intuitive feeling that an animal’s QOL is compromised
when:
 animal is in pain – unpleasant feeling tips the
scales negatively
 animal is abused or neglected – unpleasant
feelings of fear, pain, loneliness, hunger, etc,
strongly tip the scales
 animal is paralyzed – the decreased
opportunities to experience enjoyable activities
lessens the weight of pleasant feelings, tipping the
scales toward the unpleasant feelings
Affect Balance Model of Quality of
Life
BUT NOT ALL FEELINGS
WEIGH THE SAME
 FEELINGS 
PLEASANT vs UNPLEASANT
 Because of the importance of unpleasant
feelings in protecting life, it appears that they
are constructed to command more attention
than pleasant feelings
 They do this by inflicting feelings that HURT,
so that the animal cannot ignore them
 Because of this, unpleasant feelings appear
to carry more weight in one’s QOL
WHY DOES PAIN HURT SO MUCH?
THE PRIORITY OF UNPLEASANT FEELINGS
Nature intended discomfort (and suffering) to
command more attention, priority, and urgency
than the pleasant feelings of life
Pleasant emotions – attraction to beneficial things
Single malfunction has minimal consequences
Threats and dangers in nature – which the
unpleasant feelings protect the animal from –
much more critical to survival than the pleasant
experiences – often a matter of life and death
PLEASANT FEELINGS
Single malfunction equals
loss of a tasty meal
UNPLEASANT FEELINGS
Single malfunction equals
loss of life
PAY
ATTENTION
TO ME!
Unpleasant
feelings
I CAN
MAKE
YOU
FEEL GOOD
Pleasant
feelings
ALL
UNPLEASANT
FEELINGS
ARE NOT EQUAL
Situations most urgently threatening to life have
evolved to have the most intensely unpleasant
feelings (sufferings)
SITUATION
FEELING
Impaired oxygen intake
Hypoxia, terror, panic
Tissue damage
Pain
Threat to life
Fear
When You Can’t Breathe,
Nothing Else Matters
American Lung Association
PHYSICAL vs EMOTIONAL PAIN –
WHICH IS WORSE?
Study: electrified
grid placed
between puppies
and sociallyattached human.
Puppies endured
the pain of crossing
the grid to
reestablish contact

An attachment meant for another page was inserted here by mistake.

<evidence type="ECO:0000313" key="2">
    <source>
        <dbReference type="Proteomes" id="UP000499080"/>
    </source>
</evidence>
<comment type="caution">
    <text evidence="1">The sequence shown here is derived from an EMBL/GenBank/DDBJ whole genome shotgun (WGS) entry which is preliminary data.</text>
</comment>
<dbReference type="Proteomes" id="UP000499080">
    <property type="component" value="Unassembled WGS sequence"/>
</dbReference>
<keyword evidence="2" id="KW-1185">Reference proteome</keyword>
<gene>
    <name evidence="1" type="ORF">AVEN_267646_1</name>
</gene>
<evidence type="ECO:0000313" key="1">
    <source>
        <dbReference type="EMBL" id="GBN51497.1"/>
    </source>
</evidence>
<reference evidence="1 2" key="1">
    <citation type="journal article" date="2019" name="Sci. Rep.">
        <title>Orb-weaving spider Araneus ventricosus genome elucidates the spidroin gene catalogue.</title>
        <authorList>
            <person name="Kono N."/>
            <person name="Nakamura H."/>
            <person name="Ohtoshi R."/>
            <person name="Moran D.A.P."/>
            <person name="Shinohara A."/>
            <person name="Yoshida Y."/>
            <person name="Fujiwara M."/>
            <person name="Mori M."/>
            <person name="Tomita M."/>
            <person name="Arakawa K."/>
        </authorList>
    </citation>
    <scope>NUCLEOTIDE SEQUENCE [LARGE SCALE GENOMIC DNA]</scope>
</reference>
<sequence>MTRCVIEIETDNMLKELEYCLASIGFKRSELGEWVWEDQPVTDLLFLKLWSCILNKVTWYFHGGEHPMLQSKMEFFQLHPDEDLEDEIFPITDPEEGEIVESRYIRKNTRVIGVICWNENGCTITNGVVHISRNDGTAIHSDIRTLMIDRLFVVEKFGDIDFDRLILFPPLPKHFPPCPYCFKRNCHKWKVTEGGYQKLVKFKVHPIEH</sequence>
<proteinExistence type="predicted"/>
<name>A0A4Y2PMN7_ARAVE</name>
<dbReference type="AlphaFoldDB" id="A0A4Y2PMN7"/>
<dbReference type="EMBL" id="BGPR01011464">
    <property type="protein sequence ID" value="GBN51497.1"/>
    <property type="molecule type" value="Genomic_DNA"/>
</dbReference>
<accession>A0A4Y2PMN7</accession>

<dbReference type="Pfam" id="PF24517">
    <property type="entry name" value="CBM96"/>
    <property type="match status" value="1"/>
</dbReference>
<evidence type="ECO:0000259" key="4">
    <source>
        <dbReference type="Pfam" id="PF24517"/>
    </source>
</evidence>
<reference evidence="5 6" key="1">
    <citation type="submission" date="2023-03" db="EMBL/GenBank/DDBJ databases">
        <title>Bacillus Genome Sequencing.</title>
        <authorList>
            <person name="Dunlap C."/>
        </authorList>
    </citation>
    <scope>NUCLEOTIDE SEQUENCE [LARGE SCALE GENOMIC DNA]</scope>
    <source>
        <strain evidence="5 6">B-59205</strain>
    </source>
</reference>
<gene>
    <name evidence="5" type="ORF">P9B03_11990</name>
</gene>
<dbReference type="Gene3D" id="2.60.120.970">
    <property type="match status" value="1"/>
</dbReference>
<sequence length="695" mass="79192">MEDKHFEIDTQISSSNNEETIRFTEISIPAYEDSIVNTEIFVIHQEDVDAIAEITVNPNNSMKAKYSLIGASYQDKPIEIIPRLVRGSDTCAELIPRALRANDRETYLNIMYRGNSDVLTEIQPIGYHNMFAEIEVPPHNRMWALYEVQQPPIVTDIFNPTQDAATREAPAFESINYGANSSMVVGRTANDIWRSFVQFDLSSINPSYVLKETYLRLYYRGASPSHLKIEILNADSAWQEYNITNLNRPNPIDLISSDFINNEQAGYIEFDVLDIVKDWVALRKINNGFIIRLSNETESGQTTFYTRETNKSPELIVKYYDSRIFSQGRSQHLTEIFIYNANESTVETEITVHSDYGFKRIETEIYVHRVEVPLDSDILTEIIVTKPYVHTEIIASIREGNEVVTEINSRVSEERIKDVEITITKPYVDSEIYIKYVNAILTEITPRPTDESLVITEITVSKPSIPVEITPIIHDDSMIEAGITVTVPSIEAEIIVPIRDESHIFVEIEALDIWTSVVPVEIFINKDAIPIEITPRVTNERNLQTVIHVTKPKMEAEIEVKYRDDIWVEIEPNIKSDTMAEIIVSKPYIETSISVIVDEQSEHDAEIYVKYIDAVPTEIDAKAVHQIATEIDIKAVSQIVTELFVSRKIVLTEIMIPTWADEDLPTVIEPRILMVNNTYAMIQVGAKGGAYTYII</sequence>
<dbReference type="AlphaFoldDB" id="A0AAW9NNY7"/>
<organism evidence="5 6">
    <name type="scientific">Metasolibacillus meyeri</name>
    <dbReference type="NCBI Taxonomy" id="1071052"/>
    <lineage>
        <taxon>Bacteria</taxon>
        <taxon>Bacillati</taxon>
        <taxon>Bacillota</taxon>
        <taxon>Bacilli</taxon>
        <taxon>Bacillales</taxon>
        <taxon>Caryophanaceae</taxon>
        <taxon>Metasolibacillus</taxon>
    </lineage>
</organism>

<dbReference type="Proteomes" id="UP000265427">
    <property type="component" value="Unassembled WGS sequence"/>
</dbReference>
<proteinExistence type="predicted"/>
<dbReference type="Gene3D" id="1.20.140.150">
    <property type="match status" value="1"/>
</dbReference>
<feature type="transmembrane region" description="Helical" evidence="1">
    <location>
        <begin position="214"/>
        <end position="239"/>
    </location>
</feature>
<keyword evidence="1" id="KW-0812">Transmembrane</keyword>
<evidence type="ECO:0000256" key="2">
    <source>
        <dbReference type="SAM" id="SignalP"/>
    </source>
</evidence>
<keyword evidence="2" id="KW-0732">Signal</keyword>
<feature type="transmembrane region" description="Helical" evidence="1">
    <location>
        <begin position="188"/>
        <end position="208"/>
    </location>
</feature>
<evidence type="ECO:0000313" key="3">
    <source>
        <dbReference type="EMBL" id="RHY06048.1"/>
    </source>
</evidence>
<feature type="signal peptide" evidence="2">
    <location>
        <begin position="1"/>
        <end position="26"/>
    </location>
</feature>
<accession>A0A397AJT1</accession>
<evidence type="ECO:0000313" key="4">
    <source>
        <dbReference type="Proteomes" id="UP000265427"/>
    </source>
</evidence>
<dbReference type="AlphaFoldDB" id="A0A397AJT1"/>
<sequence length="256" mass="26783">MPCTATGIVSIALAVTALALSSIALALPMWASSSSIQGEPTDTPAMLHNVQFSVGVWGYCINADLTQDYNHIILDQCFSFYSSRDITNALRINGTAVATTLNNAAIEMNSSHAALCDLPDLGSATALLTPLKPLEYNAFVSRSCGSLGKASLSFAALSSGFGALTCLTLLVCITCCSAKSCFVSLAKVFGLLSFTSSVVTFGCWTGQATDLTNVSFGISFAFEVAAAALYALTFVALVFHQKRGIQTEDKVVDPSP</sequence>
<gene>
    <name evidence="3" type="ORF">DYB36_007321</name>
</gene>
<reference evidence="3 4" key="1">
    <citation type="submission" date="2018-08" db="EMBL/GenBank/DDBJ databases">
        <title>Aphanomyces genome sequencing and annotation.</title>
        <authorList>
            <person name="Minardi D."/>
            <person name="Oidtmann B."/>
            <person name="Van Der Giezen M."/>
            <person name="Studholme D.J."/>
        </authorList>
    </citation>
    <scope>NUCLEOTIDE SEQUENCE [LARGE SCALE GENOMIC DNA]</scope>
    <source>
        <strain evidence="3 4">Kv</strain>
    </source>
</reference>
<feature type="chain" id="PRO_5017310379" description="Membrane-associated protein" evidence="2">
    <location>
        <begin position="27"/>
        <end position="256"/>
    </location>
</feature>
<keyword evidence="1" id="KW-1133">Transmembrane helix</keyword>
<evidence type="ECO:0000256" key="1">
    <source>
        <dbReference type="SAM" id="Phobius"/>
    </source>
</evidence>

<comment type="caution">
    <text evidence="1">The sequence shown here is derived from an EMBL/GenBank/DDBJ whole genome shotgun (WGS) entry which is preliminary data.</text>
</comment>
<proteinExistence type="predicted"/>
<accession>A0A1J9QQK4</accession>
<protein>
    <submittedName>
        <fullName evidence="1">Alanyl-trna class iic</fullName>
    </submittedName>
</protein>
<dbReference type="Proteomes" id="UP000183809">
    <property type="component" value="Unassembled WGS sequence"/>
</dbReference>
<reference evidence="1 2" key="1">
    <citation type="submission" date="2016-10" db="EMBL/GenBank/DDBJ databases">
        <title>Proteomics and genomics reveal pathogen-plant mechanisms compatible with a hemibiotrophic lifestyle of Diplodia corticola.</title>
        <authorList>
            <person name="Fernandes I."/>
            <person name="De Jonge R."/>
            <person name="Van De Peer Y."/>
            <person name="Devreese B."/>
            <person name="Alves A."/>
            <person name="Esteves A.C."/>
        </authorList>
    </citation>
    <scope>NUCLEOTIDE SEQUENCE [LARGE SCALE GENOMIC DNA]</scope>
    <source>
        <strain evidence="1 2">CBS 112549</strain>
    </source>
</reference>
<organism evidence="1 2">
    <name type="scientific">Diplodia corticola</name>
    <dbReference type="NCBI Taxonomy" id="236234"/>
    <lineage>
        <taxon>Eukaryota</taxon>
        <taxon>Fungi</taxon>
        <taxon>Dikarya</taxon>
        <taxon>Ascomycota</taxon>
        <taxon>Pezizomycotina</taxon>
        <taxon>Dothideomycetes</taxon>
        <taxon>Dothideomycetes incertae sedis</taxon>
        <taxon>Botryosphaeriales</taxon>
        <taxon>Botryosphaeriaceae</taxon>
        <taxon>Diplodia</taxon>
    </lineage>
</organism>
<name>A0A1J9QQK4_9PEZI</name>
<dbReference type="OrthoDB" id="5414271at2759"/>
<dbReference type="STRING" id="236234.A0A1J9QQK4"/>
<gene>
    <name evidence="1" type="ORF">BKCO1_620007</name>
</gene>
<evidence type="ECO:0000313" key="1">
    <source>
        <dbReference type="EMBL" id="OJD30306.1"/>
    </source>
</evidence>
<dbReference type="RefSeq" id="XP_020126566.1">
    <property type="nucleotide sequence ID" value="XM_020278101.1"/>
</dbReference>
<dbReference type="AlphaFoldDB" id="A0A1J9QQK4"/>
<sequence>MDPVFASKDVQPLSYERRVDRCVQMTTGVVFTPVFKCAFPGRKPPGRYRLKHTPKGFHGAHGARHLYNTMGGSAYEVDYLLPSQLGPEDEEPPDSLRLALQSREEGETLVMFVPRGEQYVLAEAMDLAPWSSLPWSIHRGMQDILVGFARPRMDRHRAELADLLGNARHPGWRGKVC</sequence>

with the person
Photo by Clay Myers
PHYSICAL VERSUS EMOTIONAL PAIN:
WHICH IS WORSE? Scarlett’s answer
Scarlett
October 2008
THE MAJOR CONTRIBUTING FACTORS
TO QUALITY OF LIFE
ALL EFFECTS ARE THROUGH FEELINGS
Social relationships—Social bonds are promoted and enforced by pleasant and
unpleasant emotions. Positive social affiliations and companionship elicit
pleasant feelings, and separation and isolation elicit unpleasant feelings
Mental stimulation—Monotonous, unchanging environments elicit signs of
boredom. Conversely, pleasant feelings are elicited by stimulation,
challenges, and mental engagement
Control—The perception that one has the ability to influence the events in his
own life, especially the unpleasant events, provides a peace of mind and
sense of security that permits living in confidence rather than in insecurity,
fear, and hopelessness
Health—Compromised health involves myriad unpleasant feelings. Physical
disabilities limit one’s opportunities for experiencing pleasurable feeling
states
“Stress”—As a contributing factor to QOL, stress refers to specific unpleasant
emotions such as fear, anxiety, pain, loneliness, boredom, and anger. Its
influence on QOL is through the feelings associated with these emotions
MEASUREMENT OF QUALITY OF LIFE IN ANIMALS
We all agree that knowing an animal’s
quality of life is important. But what’s the
big deal? Why not rely on what we’ve
always relied on—our intuitive judgment?
WHY DO WE NEED FANCY TOOLS
TO MEASURE SOMETHING SO OBVIOUS?
MANY HUMAN DOCTORS
ASK THE SAME QUESTION
For dogs with spinal cord injury, quality of life